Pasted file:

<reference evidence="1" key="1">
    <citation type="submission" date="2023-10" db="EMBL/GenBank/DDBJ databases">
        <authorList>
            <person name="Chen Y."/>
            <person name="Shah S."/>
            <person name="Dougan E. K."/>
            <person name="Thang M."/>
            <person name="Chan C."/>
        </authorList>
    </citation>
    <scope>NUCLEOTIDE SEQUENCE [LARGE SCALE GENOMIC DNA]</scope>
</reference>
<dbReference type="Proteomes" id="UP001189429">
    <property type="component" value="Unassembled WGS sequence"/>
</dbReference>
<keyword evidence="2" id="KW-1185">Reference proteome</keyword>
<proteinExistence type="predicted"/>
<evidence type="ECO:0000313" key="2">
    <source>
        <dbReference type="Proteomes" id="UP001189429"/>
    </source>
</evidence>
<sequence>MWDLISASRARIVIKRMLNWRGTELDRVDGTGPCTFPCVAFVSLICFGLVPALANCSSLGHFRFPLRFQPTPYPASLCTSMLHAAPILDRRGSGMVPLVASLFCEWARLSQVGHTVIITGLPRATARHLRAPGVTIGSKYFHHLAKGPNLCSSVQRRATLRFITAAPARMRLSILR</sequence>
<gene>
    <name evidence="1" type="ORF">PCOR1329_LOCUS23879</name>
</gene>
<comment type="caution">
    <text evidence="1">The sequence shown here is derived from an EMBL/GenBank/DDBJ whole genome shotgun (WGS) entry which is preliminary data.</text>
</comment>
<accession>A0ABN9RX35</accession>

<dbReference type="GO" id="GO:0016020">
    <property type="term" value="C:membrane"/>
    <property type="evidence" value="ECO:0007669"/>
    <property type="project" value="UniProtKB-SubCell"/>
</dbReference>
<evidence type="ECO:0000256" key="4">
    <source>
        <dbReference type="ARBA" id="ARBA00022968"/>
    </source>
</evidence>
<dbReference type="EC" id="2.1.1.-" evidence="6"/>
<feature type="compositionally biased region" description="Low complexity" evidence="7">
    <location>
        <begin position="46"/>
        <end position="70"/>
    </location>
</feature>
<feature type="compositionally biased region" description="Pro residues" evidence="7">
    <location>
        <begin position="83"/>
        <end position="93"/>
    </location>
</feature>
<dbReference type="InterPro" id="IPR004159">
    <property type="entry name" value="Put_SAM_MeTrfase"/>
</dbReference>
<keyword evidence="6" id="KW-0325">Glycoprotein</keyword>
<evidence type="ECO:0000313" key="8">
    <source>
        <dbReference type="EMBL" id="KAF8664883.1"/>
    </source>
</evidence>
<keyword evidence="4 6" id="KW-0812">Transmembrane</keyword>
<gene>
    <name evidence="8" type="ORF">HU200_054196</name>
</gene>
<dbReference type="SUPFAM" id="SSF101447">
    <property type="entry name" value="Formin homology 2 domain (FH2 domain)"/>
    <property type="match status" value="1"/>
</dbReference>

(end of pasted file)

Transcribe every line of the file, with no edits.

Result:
<reference evidence="1" key="1">
    <citation type="submission" date="2023-10" db="EMBL/GenBank/DDBJ databases">
        <authorList>
            <person name="Chen Y."/>
            <person name="Shah S."/>
            <person name="Dougan E. K."/>
            <person name="Thang M."/>
            <person name="Chan C."/>
        </authorList>
    </citation>
    <scope>NUCLEOTIDE SEQUENCE [LARGE SCALE GENOMIC DNA]</scope>
</reference>
<dbReference type="Proteomes" id="UP001189429">
    <property type="component" value="Unassembled WGS sequence"/>
</dbReference>
<keyword evidence="2" id="KW-1185">Reference proteome</keyword>
<proteinExistence type="predicted"/>
<evidence type="ECO:0000313" key="2">
    <source>
        <dbReference type="Proteomes" id="UP001189429"/>
    </source>
</evidence>
<sequence>MWDLISASRARIVIKRMLNWRGTELDRVDGTGPCTFPCVAFVSLICFGLVPALANCSSLGHFRFPLRFQPTPYPASLCTSMLHAAPILDRRGSGMVPLVASLFCEWARLSQVGHTVIITGLPRATARHLRAPGVTIGSKYFHHLAKGPNLCSSVQRRATLRFITAAPARMRLSILR</sequence>
<gene>
    <name evidence="1" type="ORF">PCOR1329_LOCUS23879</name>
</gene>
<comment type="caution">
    <text evidence="1">The sequence shown here is derived from an EMBL/GenBank/DDBJ whole genome shotgun (WGS) entry which is preliminary data.</text>
</comment>
<accession>A0ABN9RX35</accession>

<dbReference type="GO" id="GO:0016020">
    <property type="term" value="C:membrane"/>
    <property type="evidence" value="ECO:0007669"/>
    <property type="project" value="UniProtKB-SubCell"/>
</dbReference>
<evidence type="ECO:0000256" key="4">
    <source>
        <dbReference type="ARBA" id="ARBA00022968"/>
    </source>
</evidence>
<dbReference type="EC" id="2.1.1.-" evidence="6"/>
<feature type="compositionally biased region" description="Low complexity" evidence="7">
    <location>
        <begin position="46"/>
        <end position="70"/>
    </location>
</feature>
<feature type="compositionally biased region" description="Pro residues" evidence="7">
    <location>
        <begin position="83"/>
        <end position="93"/>
    </location>
</feature>
<dbReference type="InterPro" id="IPR004159">
    <property type="entry name" value="Put_SAM_MeTrfase"/>
</dbReference>
<keyword evidence="6" id="KW-0325">Glycoprotein</keyword>
<evidence type="ECO:0000313" key="8">
    <source>
        <dbReference type="EMBL" id="KAF8664883.1"/>
    </source>
</evidence>
<keyword evidence="4 6" id="KW-0812">Transmembrane</keyword>
<gene>
    <name evidence="8" type="ORF">HU200_054196</name>
</gene>
<dbReference type="SUPFAM" id="SSF101447">
    <property type="entry name" value="Formin homology 2 domain (FH2 domain)"/>
    <property type="match status" value="1"/>
</dbReference>